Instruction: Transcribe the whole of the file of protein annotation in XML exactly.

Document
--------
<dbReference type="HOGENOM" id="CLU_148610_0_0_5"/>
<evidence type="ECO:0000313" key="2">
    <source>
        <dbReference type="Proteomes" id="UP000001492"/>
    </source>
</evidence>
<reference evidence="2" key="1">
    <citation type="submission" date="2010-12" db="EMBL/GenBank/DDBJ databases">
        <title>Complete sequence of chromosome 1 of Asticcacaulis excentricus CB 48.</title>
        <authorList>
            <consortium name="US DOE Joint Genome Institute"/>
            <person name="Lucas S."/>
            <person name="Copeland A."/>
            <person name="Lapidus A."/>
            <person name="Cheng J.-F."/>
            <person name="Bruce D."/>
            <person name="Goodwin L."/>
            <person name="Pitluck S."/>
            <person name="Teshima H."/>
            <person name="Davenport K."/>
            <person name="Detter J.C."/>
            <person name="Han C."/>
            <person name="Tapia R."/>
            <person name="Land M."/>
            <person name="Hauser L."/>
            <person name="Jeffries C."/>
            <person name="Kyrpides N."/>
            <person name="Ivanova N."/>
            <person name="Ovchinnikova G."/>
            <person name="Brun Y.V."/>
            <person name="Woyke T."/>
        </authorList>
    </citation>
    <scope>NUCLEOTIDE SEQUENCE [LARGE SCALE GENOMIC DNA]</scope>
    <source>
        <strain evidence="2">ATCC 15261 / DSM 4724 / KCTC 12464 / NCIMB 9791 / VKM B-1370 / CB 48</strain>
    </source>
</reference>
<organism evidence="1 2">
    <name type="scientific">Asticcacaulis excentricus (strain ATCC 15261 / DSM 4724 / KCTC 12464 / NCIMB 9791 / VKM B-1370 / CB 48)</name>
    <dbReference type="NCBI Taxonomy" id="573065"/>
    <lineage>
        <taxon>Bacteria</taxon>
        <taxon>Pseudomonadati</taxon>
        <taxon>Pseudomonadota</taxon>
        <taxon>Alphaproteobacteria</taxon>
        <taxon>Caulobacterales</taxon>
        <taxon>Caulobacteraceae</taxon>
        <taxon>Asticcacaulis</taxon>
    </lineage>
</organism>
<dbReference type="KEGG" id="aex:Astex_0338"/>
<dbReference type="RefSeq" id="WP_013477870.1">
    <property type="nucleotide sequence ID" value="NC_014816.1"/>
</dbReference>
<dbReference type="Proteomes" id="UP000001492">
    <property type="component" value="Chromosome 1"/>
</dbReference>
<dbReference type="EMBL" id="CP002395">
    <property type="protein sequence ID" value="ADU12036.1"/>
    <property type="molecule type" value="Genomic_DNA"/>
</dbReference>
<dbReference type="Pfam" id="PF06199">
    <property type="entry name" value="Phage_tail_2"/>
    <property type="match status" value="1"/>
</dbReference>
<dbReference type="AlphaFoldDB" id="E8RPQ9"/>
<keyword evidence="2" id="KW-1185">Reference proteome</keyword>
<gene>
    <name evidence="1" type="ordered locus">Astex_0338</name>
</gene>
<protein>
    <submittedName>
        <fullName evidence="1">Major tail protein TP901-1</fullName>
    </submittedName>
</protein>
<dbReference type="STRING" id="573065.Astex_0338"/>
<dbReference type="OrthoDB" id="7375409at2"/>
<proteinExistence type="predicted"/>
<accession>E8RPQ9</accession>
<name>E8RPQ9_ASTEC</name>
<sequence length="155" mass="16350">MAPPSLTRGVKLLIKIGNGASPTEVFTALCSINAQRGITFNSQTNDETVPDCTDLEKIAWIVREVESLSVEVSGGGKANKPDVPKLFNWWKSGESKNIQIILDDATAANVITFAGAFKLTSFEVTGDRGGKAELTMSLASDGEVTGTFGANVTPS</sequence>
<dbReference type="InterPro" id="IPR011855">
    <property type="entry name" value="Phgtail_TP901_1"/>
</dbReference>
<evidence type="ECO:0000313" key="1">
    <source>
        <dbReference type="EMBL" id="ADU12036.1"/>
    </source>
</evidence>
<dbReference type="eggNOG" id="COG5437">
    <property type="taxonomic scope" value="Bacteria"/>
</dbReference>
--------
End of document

<dbReference type="HOGENOM" id="CLU_148610_0_0_5"/>
<evidence type="ECO:0000313" key="2">
    <source>
        <dbReference type="Proteomes" id="UP000001492"/>
    </source>
</evidence>
<reference evidence="2" key="1">
    <citation type="submission" date="2010-12" db="EMBL/GenBank/DDBJ databases">
        <title>Complete sequence of chromosome 1 of Asticcacaulis excentricus CB 48.</title>
        <authorList>
            <consortium name="US DOE Joint Genome Institute"/>
            <person name="Lucas S."/>
            <person name="Copeland A."/>
            <person name="Lapidus A."/>
            <person name="Cheng J.-F."/>
            <person name="Bruce D."/>
            <person name="Goodwin L."/>
            <person name="Pitluck S."/>
            <person name="Teshima H."/>
            <person name="Davenport K."/>
            <person name="Detter J.C."/>
            <person name="Han C."/>
            <person name="Tapia R."/>
            <person name="Land M."/>
            <person name="Hauser L."/>
            <person name="Jeffries C."/>
            <person name="Kyrpides N."/>
            <person name="Ivanova N."/>
            <person name="Ovchinnikova G."/>
            <person name="Brun Y.V."/>
            <person name="Woyke T."/>
        </authorList>
    </citation>
    <scope>NUCLEOTIDE SEQUENCE [LARGE SCALE GENOMIC DNA]</scope>
    <source>
        <strain evidence="2">ATCC 15261 / DSM 4724 / KCTC 12464 / NCIMB 9791 / VKM B-1370 / CB 48</strain>
    </source>
</reference>
<organism evidence="1 2">
    <name type="scientific">Asticcacaulis excentricus (strain ATCC 15261 / DSM 4724 / KCTC 12464 / NCIMB 9791 / VKM B-1370 / CB 48)</name>
    <dbReference type="NCBI Taxonomy" id="573065"/>
    <lineage>
        <taxon>Bacteria</taxon>
        <taxon>Pseudomonadati</taxon>
        <taxon>Pseudomonadota</taxon>
        <taxon>Alphaproteobacteria</taxon>
        <taxon>Caulobacterales</taxon>
        <taxon>Caulobacteraceae</taxon>
        <taxon>Asticcacaulis</taxon>
    </lineage>
</organism>
<dbReference type="KEGG" id="aex:Astex_0338"/>
<dbReference type="RefSeq" id="WP_013477870.1">
    <property type="nucleotide sequence ID" value="NC_014816.1"/>
</dbReference>
<dbReference type="Proteomes" id="UP000001492">
    <property type="component" value="Chromosome 1"/>
</dbReference>
<dbReference type="EMBL" id="CP002395">
    <property type="protein sequence ID" value="ADU12036.1"/>
    <property type="molecule type" value="Genomic_DNA"/>
</dbReference>
<dbReference type="Pfam" id="PF06199">
    <property type="entry name" value="Phage_tail_2"/>
    <property type="match status" value="1"/>
</dbReference>
<dbReference type="AlphaFoldDB" id="E8RPQ9"/>
<keyword evidence="2" id="KW-1185">Reference proteome</keyword>
<gene>
    <name evidence="1" type="ordered locus">Astex_0338</name>
</gene>
<protein>
    <submittedName>
        <fullName evidence="1">Major tail protein TP901-1</fullName>
    </submittedName>
</protein>
<dbReference type="STRING" id="573065.Astex_0338"/>
<dbReference type="OrthoDB" id="7375409at2"/>
<proteinExistence type="predicted"/>
<accession>E8RPQ9</accession>
<name>E8RPQ9_ASTEC</name>
<sequence length="155" mass="16350">MAPPSLTRGVKLLIKIGNGASPTEVFTALCSINAQRGITFNSQTNDETVPDCTDLEKIAWIVREVESLSVEVSGGGKANKPDVPKLFNWWKSGESKNIQIILDDATAANVITFAGAFKLTSFEVTGDRGGKAELTMSLASDGEVTGTFGANVTPS</sequence>
<dbReference type="InterPro" id="IPR011855">
    <property type="entry name" value="Phgtail_TP901_1"/>
</dbReference>
<evidence type="ECO:0000313" key="1">
    <source>
        <dbReference type="EMBL" id="ADU12036.1"/>
    </source>
</evidence>
<dbReference type="eggNOG" id="COG5437">
    <property type="taxonomic scope" value="Bacteria"/>
</dbReference>